Creating a Jekyll Blog on CentOS 7

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Jekyll is a good alternative to WordPress. It doesn’t require any databases and it works with a language many are familiar with (Ruby on Rails). Jekyll is static and requires little memory, which means it can run on the 768MB Vultr instance for low traffic.

Step 1: Installing Ruby on Rails

First, log on to your instance/server and update your packages. Please make sure you’re logged in as the root user.

yum update -y

Now, let’s grab Ruby’s package manager (RVM).

cd /tmpcurl -sSL > ruby_installchmod 755 ruby_installgpg --keyserver hkp:// --recv-keys 409B6B1796C275462A1703113804BB82D39DC0E3 ./ruby_install stable --ruby 

This will take a while, as everything is compiled. Please allow for a few minutes and once you’ve been returned to the prompt, continue to the next step.

Let’s install Ruby now.

rvm install rubyrvm --default use ruby    

Awesome! Now, we need to get NodeJS as it is a dependency of Ruby on Rails.

yum install epel-release -yyum install npm nodejs -y

Step 2: Installing Jekyll

This part is quite easy. Simply execute the following to install Gem dependencies of Jekyll:

gem install jekyll bundler

Now, create a user for it:

useradd jekyll 

We need to create the blog now – feel free to change myblog to the title of your blog.

jekyll buildcd /home/jekyll/jekyll new myblogchown jekyll:jekyll -R myblog/

And finally, let’s start it:

bundle exec jekyll serve --detachexit

Step 3: Creating a Nginx proxy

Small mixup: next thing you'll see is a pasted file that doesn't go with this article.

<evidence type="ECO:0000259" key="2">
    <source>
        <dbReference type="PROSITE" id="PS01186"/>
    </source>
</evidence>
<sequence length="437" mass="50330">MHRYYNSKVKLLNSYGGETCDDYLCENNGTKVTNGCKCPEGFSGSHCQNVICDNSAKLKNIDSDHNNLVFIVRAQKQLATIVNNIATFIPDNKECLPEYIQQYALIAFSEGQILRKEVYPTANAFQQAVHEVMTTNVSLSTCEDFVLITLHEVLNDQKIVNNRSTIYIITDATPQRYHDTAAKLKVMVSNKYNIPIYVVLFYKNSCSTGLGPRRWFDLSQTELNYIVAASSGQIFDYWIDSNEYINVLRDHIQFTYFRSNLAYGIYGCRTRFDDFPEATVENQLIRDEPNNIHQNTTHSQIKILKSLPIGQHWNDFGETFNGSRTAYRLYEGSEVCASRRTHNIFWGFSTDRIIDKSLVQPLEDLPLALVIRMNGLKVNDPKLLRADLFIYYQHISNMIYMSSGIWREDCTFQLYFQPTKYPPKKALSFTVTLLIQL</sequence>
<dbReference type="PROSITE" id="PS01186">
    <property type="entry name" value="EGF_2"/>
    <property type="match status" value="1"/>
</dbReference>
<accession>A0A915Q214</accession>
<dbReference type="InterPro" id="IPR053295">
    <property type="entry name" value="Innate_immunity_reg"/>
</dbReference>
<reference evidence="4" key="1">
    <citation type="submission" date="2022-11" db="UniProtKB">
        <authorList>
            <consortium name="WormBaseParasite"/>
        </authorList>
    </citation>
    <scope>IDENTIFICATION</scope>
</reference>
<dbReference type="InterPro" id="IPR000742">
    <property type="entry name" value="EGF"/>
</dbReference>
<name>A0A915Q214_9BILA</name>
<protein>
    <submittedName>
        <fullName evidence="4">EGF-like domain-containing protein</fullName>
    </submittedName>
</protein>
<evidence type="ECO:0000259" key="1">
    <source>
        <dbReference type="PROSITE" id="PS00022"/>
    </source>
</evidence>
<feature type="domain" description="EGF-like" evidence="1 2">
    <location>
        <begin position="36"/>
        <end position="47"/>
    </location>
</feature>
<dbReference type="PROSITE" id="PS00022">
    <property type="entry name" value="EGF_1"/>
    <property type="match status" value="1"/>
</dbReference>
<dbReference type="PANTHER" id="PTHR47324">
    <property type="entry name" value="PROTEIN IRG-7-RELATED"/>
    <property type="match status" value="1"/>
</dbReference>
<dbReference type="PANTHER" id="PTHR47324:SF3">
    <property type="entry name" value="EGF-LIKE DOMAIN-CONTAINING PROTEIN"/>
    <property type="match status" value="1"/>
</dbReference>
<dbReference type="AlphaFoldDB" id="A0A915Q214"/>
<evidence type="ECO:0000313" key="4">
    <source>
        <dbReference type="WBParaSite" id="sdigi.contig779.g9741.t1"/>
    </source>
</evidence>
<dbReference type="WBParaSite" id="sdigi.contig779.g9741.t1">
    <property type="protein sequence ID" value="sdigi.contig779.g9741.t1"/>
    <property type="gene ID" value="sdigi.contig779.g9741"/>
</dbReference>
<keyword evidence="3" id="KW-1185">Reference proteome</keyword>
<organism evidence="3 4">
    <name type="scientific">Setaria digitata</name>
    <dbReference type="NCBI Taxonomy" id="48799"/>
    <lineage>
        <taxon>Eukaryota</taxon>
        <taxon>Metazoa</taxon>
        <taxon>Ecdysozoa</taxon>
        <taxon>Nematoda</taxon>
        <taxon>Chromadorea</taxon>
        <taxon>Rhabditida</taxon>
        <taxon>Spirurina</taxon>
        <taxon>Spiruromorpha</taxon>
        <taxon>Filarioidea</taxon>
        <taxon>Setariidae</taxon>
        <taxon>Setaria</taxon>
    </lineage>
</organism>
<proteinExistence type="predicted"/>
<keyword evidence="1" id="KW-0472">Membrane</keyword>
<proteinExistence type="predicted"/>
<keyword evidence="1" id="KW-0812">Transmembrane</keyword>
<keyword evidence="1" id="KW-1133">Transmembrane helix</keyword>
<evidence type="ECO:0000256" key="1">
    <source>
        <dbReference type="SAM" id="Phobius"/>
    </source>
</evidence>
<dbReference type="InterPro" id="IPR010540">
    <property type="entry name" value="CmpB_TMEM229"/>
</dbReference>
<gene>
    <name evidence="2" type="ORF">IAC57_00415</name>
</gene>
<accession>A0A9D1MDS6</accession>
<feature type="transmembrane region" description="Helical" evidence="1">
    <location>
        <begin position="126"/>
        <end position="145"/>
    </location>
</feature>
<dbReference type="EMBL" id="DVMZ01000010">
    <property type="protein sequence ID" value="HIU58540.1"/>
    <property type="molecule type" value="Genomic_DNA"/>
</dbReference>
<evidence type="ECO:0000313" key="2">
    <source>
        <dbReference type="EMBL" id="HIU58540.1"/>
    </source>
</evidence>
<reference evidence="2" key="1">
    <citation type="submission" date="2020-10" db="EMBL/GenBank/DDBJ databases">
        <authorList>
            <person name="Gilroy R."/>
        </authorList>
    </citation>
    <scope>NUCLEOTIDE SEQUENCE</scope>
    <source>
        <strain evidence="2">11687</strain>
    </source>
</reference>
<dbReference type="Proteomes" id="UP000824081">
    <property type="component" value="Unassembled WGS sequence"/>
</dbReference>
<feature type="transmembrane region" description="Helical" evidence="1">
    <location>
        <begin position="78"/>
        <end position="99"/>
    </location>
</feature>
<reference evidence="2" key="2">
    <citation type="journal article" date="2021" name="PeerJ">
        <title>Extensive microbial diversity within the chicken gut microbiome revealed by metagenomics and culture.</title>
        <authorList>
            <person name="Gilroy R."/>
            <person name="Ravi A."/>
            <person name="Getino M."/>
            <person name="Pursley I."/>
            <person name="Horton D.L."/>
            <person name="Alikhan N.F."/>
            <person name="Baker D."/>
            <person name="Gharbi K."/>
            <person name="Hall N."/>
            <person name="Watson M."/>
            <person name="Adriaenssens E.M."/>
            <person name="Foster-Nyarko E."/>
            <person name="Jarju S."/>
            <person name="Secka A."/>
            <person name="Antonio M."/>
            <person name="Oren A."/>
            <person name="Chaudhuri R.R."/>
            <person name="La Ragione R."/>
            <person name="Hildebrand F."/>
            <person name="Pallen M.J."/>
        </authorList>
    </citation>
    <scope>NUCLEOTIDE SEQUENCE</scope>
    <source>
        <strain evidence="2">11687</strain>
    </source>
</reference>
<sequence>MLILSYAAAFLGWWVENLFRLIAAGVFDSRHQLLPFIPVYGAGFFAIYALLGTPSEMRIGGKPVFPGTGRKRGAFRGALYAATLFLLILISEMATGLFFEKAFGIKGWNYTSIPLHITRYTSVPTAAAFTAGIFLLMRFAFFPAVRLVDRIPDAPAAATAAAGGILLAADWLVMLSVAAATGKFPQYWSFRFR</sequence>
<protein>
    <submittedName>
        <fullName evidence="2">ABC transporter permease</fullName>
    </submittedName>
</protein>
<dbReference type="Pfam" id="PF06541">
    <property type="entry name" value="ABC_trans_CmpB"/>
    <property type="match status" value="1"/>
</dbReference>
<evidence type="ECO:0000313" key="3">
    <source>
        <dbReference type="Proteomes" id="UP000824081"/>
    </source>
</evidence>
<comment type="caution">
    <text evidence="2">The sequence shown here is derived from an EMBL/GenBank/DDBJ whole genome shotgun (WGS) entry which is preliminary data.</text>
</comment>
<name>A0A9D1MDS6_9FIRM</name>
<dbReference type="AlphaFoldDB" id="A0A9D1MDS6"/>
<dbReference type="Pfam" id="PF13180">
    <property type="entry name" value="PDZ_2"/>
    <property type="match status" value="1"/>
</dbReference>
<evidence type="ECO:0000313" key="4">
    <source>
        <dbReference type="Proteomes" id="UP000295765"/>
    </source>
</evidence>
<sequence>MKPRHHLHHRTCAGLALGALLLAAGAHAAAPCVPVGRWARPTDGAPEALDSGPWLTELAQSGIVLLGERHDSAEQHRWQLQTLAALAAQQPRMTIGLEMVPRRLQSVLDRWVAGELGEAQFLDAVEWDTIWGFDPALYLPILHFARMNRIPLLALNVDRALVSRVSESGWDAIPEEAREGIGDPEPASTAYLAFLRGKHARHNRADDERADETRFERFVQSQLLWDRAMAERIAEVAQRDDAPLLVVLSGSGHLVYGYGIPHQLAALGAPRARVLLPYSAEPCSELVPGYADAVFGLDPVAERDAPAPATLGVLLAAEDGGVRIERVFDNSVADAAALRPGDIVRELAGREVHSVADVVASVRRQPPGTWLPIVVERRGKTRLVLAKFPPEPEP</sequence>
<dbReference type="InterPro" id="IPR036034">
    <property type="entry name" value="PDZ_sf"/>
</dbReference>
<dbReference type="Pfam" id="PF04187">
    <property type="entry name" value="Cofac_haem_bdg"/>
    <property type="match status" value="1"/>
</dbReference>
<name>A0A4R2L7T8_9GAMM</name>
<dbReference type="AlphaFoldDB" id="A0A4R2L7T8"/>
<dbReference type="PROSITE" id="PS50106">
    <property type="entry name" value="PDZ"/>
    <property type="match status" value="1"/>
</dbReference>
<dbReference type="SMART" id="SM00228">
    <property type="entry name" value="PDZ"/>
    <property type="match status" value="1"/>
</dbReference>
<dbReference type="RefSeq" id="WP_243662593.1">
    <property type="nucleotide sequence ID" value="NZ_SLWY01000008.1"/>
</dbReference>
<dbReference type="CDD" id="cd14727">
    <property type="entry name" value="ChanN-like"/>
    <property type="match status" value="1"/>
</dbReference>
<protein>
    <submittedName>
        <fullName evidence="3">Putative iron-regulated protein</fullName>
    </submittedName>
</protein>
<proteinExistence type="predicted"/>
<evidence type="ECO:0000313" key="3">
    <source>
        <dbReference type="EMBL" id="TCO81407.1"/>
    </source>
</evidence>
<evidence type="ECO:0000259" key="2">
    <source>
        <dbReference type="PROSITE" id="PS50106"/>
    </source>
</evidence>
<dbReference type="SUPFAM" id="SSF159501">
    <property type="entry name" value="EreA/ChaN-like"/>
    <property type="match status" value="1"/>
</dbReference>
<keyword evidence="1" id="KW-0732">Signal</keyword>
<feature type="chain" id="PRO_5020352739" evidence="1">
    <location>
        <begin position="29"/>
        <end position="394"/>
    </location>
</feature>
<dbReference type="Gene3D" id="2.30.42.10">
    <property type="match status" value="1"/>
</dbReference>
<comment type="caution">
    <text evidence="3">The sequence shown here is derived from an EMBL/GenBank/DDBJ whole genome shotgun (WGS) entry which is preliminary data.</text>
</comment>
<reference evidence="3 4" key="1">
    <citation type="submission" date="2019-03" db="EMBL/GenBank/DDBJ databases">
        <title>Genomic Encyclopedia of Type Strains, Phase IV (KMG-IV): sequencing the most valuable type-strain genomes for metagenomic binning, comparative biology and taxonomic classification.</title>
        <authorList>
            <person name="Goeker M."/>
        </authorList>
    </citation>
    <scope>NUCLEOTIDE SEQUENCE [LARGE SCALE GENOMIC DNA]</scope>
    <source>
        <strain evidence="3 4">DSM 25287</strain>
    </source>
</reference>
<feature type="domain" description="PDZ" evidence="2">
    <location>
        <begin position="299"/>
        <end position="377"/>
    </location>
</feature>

Because Jekyll runs on port 4000, visitors will be required to add the port into the URL, which isn’t very good. We’ll install Nginx, which will forward requests from port 80 to 4000.

First, get the package:

yum install nginx -y

Now, open up your favorite text editor to /etc/nginx/conf.d/jekyll.conf and paste the following:

server {    listen 80;    server_name;    location / {        proxy_pass http://localhost:4000;    }}

Change to your website domain, and save.

Now, open up /etc/nginx/nginx.conf with your favorite text editor. Comment out anything from lines 38 to 57 by adding a # symbol behind the lines. Save the file, then execute the following to restart Nginx:

systemctl restart nginx

Step 4: Configure the firewall

Port 80 hasn’t been opened to the public yet – let’s fix that. Please run the following:

firewall-cmd --zone=public --add-port=80/tcp --permanent

And reload for the effects to take place:

firewall-cmd --reload

Writing posts

Every time you wish to write a post, log in to your server. Then, drop privileges:

su jekyllcd ~/myblogcd _posts

To create a post, create a file with the following format:


For example: 2017-1-1-helloworld.markdown

Populate the file with Markdown content. You have completed writing a post.


In this article, you setup a Jekyll blog. Now, all you have to do is focus on your content. Good luck!

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